MessageID: <20111107220005.GA3087@openwall.com>
Date: Tue, 8 Nov 2011 02:00:05 +0400
From: Solar Designer <solar@...nwall.com>
To: johnusers@...ts.openwall.com
Subject: Re: comparing two benchmarks
On Mon, Nov 07, 2011 at 01:10:23AM 0800, firstname lastname wrote:
> Thanks Alex for this Perl Script. Will go through the code and try to understand it. Also, will try out the script and see what it does! :)
Attached is second revision of the script.
The idea to calculate and report the usual standard deviation wasn't a
very good one for two reasons. First, the value being reported was
still not exactly standard deviation under the usual definition (even
after my fix) because it was relative to the geometric mean rather than
to the expected value (which is the same as the arithmetic mean when the
weights are equal). Second, the usual standard deviation isn't a good
measure to consider in this context (even if calculated properly). The
script will now report the geometric standard deviation instead. It
will also report several other measures. Sample output:
$ ./relbench.pl asis asis
Number of benchmarks: 158
Minimum: 1.00000 real, 1.00000 virtual
Maximum: 1.00000 real, 1.00000 virtual
Median: 1.00000 real, 1.00000 virtual
Median absolute deviation: 0.00000 real, 0.00000 virtual
Geometric mean: 1.00000 real, 1.00000 virtual
Geometric standard deviation: 1.00000 real, 1.00000 virtual
$ ./relbench.pl asis Os
Number of benchmarks: 158
Minimum: 0.52807 real, 0.52807 virtual
Maximum: 1.12544 real, 1.12007 virtual
Median: 0.92055 real, 0.91886 virtual
Median absolute deviation: 0.05072 real, 0.05383 virtual
Geometric mean: 0.91469 real, 0.91521 virtual
Geometric standard deviation: 1.09400 real, 1.09357 virtual
The relevant concepts are explained here:
http://en.wikipedia.org/wiki/Median
http://en.wikipedia.org/wiki/Median_absolute_deviation
http://en.wikipedia.org/wiki/Geometric_mean
http://en.wikipedia.org/wiki/Geometric_standard_deviation
Here's why we should in fact use the geometric mean (and not the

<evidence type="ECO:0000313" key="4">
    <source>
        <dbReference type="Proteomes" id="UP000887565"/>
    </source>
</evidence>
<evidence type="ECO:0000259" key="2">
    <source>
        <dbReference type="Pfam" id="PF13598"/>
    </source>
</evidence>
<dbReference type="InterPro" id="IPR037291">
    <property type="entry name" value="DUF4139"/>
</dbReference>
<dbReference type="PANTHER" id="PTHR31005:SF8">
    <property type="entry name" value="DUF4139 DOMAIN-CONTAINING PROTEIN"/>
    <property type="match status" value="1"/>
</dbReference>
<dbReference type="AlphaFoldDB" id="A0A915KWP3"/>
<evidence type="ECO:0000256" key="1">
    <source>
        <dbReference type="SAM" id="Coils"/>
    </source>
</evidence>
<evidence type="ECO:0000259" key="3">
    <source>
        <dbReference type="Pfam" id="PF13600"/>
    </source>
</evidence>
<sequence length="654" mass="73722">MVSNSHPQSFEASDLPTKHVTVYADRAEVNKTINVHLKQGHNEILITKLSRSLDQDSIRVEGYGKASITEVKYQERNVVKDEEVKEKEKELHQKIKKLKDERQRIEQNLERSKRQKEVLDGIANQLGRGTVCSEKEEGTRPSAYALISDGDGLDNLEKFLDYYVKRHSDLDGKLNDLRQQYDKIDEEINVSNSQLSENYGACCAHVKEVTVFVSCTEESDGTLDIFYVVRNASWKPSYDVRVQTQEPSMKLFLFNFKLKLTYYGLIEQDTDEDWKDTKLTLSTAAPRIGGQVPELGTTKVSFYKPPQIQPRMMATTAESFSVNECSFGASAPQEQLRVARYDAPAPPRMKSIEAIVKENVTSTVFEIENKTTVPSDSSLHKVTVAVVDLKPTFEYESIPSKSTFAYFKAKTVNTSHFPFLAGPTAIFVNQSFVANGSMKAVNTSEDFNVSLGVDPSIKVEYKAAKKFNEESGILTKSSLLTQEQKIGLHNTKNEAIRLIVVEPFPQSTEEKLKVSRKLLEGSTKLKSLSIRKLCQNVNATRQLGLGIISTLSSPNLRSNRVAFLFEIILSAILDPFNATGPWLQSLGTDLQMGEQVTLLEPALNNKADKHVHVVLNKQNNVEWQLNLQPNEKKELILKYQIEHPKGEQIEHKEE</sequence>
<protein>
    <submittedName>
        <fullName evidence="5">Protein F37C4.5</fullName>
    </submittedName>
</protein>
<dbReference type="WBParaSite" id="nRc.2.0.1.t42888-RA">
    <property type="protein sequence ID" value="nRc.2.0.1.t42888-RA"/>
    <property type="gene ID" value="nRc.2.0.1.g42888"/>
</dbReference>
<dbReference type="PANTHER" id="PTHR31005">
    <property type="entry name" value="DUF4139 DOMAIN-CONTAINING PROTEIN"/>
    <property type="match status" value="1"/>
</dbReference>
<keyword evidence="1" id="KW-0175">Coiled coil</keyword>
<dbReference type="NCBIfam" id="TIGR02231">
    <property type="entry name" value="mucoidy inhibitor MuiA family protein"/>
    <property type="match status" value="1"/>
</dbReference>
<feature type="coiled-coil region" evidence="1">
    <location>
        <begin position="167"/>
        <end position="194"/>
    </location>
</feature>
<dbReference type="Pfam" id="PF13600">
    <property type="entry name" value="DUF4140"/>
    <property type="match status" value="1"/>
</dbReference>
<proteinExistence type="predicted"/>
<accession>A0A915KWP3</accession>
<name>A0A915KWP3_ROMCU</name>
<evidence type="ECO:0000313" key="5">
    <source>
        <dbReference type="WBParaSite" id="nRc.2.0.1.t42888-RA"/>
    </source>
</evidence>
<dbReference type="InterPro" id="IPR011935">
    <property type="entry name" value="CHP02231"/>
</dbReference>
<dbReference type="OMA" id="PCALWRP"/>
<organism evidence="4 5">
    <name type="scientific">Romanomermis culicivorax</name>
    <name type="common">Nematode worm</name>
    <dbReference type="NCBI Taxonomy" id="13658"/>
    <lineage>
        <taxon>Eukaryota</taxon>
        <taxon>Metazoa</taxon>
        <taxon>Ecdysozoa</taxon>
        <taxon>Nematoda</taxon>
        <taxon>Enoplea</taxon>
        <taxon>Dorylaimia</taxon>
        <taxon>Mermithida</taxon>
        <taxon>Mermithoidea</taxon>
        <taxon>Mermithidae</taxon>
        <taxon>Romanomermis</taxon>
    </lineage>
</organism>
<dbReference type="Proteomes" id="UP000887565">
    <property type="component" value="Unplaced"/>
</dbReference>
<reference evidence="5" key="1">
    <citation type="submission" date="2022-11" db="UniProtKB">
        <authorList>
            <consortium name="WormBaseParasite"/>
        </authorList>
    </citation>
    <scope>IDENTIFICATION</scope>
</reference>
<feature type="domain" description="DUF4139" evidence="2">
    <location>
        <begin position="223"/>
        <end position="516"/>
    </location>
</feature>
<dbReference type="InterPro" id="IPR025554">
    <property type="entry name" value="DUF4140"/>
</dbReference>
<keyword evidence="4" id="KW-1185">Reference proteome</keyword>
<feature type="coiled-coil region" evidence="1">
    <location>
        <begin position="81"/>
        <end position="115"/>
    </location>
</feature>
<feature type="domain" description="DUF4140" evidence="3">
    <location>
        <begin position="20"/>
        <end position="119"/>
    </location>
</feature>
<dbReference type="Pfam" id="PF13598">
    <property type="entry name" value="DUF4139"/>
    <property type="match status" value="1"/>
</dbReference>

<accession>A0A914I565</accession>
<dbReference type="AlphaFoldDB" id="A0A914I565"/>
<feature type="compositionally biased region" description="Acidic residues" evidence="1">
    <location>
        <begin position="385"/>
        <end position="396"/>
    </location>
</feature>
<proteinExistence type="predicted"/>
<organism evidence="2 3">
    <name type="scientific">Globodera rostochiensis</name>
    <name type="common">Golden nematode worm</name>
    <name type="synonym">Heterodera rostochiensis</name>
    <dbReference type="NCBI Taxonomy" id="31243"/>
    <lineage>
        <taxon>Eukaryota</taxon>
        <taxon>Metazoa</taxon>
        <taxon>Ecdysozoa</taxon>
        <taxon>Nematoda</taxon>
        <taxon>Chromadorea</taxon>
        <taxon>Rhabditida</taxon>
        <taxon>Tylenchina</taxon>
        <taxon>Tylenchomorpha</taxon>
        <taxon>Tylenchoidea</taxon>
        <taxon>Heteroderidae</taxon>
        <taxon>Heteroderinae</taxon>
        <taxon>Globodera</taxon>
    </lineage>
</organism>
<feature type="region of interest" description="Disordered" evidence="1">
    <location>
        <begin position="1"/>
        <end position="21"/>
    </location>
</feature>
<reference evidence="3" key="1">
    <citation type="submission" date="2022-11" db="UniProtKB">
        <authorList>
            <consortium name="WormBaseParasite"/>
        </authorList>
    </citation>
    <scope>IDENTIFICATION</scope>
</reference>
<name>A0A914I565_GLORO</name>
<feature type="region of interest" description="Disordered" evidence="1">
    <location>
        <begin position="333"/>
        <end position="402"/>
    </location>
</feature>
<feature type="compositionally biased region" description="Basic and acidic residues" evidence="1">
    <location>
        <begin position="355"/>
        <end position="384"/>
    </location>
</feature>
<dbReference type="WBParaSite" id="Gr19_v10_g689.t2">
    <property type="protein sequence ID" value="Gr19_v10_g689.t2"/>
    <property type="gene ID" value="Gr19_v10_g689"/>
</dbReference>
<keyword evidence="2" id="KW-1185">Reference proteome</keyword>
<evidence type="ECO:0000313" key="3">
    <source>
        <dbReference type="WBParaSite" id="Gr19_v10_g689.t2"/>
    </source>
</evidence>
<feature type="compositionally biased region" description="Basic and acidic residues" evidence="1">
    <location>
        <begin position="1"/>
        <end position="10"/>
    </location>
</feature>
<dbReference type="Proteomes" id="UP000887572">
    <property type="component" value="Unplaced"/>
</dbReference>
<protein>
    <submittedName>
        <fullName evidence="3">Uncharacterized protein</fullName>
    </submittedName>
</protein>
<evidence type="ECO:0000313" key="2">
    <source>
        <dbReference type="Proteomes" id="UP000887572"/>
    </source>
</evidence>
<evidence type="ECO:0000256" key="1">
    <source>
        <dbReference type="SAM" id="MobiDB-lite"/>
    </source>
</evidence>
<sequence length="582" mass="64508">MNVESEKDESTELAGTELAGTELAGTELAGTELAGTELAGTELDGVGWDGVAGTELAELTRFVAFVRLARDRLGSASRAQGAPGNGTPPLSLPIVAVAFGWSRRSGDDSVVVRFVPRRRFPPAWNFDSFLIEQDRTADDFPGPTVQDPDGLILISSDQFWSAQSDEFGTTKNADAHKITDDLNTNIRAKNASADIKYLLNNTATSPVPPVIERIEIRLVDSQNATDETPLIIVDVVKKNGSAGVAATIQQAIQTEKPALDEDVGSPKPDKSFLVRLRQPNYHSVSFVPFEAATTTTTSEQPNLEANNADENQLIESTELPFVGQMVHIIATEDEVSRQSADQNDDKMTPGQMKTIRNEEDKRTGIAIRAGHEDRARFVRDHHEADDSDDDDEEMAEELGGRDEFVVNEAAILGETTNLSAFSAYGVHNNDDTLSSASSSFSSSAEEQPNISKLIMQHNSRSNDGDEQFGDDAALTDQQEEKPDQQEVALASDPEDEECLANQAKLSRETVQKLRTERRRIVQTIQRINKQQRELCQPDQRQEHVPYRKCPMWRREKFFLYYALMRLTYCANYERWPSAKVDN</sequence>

arithmetic mean or some other mean):
http://en.wikipedia.org/wiki/Geometric_mean#Properties
"... This makes the geometric mean the only correct mean when averaging
normalized results, that is results that are presented as ratios to
reference values. This is the case when presenting computer performance
with respect to a reference computer ..."
"... using the arithmetic or harmonic mean would change the ranking of
the results depending on what is used as a reference."
"In all cases, the ranking given by the geometric mean stays the same as
the one obtained with unnormalized values."
We have to use normalized values because the hashes and ciphers being
benchmarked have very different performance.
As to the median and the median absolute deviation, these are more
robust when there are outliers:
http://en.wikipedia.org/wiki/Robust_statistics#Examples_of_robust_and_nonrobust_statistics
http://en.wikipedia.org/wiki/Outlier
I recommend that we primarily use the geometric mean, but also look at
the median as a sanity check. When they're very different from each
other (not the case in sample output above), this indicates that there's
at least one outlier that we may want to exclude from the script's input
(and consider it separately). Here's an example:
$ ./relbench.pl asis hacked
Number of benchmarks: 158
Minimum: 1.00000 real, 1.00000 virtual
Maximum: 1000.00000 real, 1.00000 virtual
Median: 1.00000 real, 1.00000 virtual
Median absolute deviation: 0.00000 real, 0.00000 virtual
Geometric mean: 1.04469 real, 1.00000 virtual
Geometric standard deviation: 1.72946 real, 1.00000 virtual
In this case, I edited the output of one of the 158 benchmarks making it
appear 1000 times faster (in terms of "real c/s" only). The geometric
mean shows this as a 4.5% overall speedup and it also shows relatively
high geometric standard deviation. The medians simply ignore it (as an
outlier).
Alexander
View attachment "relbench.pl" of type "text/plain" (3181 bytes)
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